Hospitals Work to Resolve Homecare IT Bottlenecks

Hospitals with electronic medical records often have portals so that affiliated ambulatory care providers can view patient charts from outside the institution, but the interoperability generally only works in one direction. Few current EMRs are set up so that external users actually can send data back to the hospital.

Saint Raphael Healthcare System in New Haven, Conn., is trying to change that with its homecare/hospice subsidiary, VNA Services, which VNA Services, which cares for 600 to 700 patients at any given time. "We haven't solidified the connection yet with the hospital," says VNA's manager of clinical information services, Dottie Bezanson. But they are working on the link now, with the help of a common vendor, Misys Healthcare Systems (Raleigh, N.C.).

Hamden, Conn.-based VNA Services already is essentially paperless, as all 40 or so of the agency's field clinicians have laptop computers they take to the point of care. Before going out, users download patient demographic and medical history information from the homecare organization's server, according to Bezanson.

Information from referrals has to be keyed in, but nurses and physical therapists chart all homecare encounters electronically, right in front of patients, which even elderly patients with multiple conditions generally are not averse to, Bezanson says.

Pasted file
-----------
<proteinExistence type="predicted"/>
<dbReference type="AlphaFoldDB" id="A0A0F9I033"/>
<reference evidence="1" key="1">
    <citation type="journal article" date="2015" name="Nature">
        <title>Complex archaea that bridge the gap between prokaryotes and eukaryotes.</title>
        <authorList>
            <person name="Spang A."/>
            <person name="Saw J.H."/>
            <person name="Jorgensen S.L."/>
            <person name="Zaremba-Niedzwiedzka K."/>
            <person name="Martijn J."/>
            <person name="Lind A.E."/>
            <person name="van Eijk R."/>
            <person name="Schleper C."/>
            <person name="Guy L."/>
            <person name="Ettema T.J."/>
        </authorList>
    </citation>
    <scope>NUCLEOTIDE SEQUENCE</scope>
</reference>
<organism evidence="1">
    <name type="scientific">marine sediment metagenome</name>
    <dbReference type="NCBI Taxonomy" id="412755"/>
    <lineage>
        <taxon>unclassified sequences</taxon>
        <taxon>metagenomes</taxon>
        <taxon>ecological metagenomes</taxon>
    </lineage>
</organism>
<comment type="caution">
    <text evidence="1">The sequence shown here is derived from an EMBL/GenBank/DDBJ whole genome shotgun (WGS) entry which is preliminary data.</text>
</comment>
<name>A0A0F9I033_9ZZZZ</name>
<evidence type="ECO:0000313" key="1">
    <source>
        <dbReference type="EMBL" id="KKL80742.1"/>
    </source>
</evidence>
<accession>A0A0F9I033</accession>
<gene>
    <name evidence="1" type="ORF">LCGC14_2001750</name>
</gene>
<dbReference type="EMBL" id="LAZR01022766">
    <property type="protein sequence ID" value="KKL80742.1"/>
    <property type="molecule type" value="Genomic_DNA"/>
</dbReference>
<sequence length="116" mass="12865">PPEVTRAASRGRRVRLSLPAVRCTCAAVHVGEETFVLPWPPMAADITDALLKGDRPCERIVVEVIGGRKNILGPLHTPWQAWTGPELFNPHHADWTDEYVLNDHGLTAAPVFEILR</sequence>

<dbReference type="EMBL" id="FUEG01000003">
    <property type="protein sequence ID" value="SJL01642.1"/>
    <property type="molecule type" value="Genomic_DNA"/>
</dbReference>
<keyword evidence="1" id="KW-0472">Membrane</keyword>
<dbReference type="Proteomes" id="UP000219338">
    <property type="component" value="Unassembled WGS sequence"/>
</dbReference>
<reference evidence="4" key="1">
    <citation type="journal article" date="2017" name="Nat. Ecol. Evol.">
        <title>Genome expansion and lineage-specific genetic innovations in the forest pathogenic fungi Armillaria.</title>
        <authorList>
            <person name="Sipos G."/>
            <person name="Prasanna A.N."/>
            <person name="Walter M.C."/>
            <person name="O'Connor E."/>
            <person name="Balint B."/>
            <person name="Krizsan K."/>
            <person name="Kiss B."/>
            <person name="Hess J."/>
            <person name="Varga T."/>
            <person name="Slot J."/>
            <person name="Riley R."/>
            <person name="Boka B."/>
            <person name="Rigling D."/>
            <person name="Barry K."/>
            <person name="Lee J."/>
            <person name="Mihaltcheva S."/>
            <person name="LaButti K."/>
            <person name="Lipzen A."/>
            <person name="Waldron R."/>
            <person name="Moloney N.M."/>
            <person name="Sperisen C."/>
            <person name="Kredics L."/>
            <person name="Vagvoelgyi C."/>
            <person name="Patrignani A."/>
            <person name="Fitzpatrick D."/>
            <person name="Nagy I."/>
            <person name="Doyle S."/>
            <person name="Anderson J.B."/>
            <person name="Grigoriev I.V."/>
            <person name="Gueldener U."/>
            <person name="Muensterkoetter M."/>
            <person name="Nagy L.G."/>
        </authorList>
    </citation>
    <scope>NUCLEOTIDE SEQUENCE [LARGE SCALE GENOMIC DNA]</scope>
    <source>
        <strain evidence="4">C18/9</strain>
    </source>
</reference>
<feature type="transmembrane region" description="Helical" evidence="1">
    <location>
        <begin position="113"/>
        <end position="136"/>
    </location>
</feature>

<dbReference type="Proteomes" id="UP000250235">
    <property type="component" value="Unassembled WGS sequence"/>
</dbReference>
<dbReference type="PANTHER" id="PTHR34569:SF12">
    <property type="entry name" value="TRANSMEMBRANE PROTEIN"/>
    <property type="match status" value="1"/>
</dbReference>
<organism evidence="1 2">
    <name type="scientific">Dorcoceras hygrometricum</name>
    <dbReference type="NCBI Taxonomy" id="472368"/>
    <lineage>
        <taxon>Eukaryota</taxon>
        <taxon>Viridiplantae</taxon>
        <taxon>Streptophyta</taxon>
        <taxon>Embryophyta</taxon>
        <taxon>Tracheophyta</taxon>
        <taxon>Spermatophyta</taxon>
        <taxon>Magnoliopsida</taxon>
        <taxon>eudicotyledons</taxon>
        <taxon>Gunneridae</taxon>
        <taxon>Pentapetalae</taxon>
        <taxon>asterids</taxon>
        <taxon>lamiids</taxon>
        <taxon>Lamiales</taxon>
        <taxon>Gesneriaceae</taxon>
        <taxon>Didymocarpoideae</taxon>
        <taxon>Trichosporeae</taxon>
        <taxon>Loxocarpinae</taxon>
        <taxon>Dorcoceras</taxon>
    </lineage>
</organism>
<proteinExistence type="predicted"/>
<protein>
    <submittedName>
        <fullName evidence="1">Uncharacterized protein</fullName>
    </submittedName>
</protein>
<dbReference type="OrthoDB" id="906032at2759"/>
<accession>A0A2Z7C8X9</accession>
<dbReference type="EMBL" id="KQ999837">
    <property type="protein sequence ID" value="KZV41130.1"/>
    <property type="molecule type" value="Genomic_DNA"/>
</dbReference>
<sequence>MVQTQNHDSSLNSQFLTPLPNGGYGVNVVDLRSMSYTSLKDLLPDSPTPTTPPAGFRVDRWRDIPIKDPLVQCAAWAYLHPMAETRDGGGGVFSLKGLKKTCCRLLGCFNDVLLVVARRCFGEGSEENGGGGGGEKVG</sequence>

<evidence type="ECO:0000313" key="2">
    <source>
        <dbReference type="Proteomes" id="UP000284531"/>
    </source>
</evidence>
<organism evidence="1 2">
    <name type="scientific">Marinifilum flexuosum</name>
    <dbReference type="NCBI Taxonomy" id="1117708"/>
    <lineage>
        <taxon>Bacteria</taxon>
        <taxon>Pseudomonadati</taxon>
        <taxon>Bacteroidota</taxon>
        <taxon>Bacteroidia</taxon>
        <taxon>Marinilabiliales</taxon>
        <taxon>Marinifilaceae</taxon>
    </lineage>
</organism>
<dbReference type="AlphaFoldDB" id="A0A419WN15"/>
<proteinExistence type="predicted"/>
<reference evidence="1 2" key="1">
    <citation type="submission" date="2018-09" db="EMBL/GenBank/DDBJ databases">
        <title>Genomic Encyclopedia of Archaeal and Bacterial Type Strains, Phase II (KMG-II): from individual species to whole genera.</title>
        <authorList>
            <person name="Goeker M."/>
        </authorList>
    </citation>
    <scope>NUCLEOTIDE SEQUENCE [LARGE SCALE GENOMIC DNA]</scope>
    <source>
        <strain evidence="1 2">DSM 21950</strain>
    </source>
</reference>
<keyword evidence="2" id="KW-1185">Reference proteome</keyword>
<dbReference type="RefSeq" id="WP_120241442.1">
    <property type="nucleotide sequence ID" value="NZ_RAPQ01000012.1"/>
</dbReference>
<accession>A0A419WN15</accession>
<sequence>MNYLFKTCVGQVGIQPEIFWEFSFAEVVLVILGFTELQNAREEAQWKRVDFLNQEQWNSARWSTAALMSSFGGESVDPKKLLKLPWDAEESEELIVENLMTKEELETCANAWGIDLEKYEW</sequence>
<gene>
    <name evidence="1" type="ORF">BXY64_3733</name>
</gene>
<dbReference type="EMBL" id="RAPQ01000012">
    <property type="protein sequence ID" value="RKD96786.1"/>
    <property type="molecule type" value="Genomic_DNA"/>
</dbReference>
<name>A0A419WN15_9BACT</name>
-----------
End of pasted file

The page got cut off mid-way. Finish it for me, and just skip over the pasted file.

"At this point, a lot of our patients, they're faced with computers all the time," says Bezanson, a registered nurse and part-time practitioner. "It really enhances their comfort that they know I have their information."

Just to make sure Bezanson says that she likes to remind clinicians during IT training that the computer is merely a tool to help them do their jobs better. "You're a nurse first or a physical therapist first," she says. This attitude also has helped lower staff resistance to the EMR from when VNA Services started more than three years ago. Also, potential hires are given a clear message during the interview process, according to Bezanson: "It's not optional."

Right now, users in the field have to sync their laptops to the server when they get back to the office or connect via the Internet from home. One of VNA's two locations is moving soon, so the organization is studying the feasibility of wireless broadband service to offer real-time connectivity in the new facility, Bezanson says.

However, the real goal is to create live connectivity with the health system and its flagship, 511-bed Hospital of Saint Raphael. Ideally, VNA clinicians would be able to pull up information on homecare patients recently discharged from the hospital. "It would help us plan better care," Bezanson says. "It would help alleviate some of our patients' anxieties."
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